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San Francisco Fringe 2016

Lorraine Olsen is Figuratively Speaking

Theatre Valentine

Genre: Solo Performance

Venue: Exit Theatre


Low Down

An art model tells her stories about how she got into the business and stayed for a while. Lorraine Olsen tells her real life stories and experiences from her career – the ups and downs, the good times and bad. It’s all here!


The stage is set with a chaise longue covered with shimmery fabric and clothes draped over a folding screen, suggesting a boudoir setting. Lorraine Olsen sits on a stool in a pose, draped in a robe, revealing her back, she is being drawn – sketchbooks and pencils were distributed earlier and several audience members are sketching. This is a clever way to start her show about her career as a model for artists.

Olsen is direct and dynamic! As a professional art model, she is composed and deliberate, uses her physicality well with expressive facial gestures and piercing eye contact. Having spent most of her adult life as an artist’s model Olsen is well versed in the fascinating background and development of this career. Like any job, there should be protection and art models have their own set of rules, including working for twenty minutes, a short break, then repeat. Another rule is that no photos are to be taken. This is a difficult rule to enforce these days with phones in every pocket in art classes and Olsen shows how she follows her own rule when a photo is taken in a class.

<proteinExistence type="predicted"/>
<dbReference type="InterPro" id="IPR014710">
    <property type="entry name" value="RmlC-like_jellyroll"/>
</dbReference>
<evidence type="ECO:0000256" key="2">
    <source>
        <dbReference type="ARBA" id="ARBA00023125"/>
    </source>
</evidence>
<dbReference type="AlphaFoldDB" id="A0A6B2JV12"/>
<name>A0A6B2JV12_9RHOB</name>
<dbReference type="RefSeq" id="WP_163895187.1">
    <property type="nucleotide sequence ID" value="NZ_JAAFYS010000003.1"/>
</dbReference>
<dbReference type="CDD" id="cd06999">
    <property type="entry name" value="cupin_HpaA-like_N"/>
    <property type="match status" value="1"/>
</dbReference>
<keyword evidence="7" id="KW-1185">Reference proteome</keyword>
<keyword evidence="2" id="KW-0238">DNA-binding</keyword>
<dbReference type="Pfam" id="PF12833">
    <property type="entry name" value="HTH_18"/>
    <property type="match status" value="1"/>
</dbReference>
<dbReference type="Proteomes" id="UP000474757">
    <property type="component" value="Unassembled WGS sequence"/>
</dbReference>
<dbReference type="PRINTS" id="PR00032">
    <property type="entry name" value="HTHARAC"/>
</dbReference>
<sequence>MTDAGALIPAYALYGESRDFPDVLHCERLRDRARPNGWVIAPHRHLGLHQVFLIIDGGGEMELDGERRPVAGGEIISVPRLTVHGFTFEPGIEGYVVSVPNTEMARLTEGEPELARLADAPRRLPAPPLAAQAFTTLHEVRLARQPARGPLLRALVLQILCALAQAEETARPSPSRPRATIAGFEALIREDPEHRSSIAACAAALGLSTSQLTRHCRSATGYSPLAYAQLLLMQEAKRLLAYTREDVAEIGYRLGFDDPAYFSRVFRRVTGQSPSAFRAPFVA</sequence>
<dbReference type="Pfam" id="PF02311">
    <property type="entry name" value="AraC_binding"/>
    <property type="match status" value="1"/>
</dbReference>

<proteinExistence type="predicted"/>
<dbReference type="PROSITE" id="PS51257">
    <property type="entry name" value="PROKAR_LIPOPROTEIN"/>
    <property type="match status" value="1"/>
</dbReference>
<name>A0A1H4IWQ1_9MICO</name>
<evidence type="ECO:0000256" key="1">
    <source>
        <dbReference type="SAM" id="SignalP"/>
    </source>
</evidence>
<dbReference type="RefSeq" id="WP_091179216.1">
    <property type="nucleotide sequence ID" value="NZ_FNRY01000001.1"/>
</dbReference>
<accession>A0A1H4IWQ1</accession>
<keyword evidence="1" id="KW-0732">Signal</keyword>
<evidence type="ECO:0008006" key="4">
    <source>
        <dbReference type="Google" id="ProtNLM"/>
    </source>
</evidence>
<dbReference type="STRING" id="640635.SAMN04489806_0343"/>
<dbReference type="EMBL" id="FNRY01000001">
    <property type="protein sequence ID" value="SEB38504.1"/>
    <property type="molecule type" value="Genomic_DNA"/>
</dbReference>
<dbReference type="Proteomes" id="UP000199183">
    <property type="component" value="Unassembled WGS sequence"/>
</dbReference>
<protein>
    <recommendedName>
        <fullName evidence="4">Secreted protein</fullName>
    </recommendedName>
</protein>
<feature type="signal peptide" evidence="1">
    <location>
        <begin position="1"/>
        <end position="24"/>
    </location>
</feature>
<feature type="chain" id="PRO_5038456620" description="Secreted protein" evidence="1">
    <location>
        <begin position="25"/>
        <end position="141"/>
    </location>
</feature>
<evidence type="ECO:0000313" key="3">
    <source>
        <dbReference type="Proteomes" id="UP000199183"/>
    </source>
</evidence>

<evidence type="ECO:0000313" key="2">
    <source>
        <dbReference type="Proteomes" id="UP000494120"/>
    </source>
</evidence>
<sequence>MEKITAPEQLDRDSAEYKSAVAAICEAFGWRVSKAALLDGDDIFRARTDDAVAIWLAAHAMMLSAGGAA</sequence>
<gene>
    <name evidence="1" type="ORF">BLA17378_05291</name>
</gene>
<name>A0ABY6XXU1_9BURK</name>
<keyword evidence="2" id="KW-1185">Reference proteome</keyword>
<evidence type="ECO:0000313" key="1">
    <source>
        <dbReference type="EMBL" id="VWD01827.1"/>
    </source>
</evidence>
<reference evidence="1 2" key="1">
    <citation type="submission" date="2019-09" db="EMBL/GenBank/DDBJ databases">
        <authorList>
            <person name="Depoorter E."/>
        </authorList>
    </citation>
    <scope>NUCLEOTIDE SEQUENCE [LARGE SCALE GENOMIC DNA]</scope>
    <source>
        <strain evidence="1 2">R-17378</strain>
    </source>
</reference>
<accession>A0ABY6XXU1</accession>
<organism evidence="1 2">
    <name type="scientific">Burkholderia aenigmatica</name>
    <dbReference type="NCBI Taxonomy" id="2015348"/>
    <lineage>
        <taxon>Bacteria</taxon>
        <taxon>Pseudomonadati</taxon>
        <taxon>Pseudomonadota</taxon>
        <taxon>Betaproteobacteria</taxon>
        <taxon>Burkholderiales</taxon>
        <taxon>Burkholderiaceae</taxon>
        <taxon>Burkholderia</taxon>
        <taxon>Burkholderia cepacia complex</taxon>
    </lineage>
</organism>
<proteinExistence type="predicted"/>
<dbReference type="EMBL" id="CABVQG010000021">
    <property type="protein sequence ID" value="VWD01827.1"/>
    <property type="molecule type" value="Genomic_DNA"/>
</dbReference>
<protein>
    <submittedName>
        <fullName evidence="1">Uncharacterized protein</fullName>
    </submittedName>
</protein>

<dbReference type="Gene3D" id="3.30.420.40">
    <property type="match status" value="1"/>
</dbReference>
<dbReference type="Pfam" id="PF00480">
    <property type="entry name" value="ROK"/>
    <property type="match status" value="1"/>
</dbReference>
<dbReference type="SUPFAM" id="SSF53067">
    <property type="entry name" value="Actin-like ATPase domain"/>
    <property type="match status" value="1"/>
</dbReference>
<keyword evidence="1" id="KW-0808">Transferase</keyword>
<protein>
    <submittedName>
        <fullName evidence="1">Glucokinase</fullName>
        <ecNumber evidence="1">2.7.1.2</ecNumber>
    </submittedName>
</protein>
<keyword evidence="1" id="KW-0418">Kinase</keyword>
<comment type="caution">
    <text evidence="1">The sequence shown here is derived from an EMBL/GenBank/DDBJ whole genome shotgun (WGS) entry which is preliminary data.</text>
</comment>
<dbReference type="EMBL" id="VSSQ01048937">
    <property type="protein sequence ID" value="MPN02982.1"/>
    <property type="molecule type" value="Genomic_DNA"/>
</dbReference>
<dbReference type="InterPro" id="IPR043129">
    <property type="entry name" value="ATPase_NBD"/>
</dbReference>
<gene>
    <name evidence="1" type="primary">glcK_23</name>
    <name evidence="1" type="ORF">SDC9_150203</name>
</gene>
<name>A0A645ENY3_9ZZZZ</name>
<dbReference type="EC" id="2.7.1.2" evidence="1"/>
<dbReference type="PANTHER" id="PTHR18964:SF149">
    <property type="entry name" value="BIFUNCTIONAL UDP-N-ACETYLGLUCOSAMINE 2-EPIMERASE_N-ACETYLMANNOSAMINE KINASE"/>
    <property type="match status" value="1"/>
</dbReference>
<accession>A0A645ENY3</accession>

Voiceovers of art teachers speaking directions are peppered through adding atmosphere and reinforcing the art class concept. A fascinating story she tells us is about Florence “Flo” Allen, a legendary artist’s model in San Francisco who posed for just about every known artist on the West coast from the 1930s. She developed the Bay Area Model’s Guild and subsequent guidelines and guild rules for hiring and working with art models.

Figuratively Speaking is written and performed by Olsen, dramatized by Val Hendrickson and directed by Maggie Low.  It is a very well crafted show with a fluid timeline that is at times linear and others non-linear. Olsen is a good actor, funny, human and nuanced. She performs other characters well physically and vocally. Olsen’s rich imagery takes us on a vivid journey as she poses on the chaise, changes positions and regales us with her experiences with excellent timing.

A very interesting side of the art model’s craft is to understand different styles of poses needed for certain artists and classes, Olsen switches quickly through a beautiful sequence using her limbs and torso in a variety of angles only a professional would know. Other gems include how the art models often provide their own music when working and how to stand for a long time without numbing one’s legs!

Olsen shares many other sides of this career but you will have to go to the show to learn about them. She also shares some poignant memories and harrowing eras of her life when things are less positive. Olsen is very graceful as she demonstrates her craft, and the things an art model has to go through along the way. The last part of this show is illuminating and it is a sheer pleasure to share one hour in Lorraine Olsen’s company. This is an entertaining and moving show that will fascinate you from start to finish!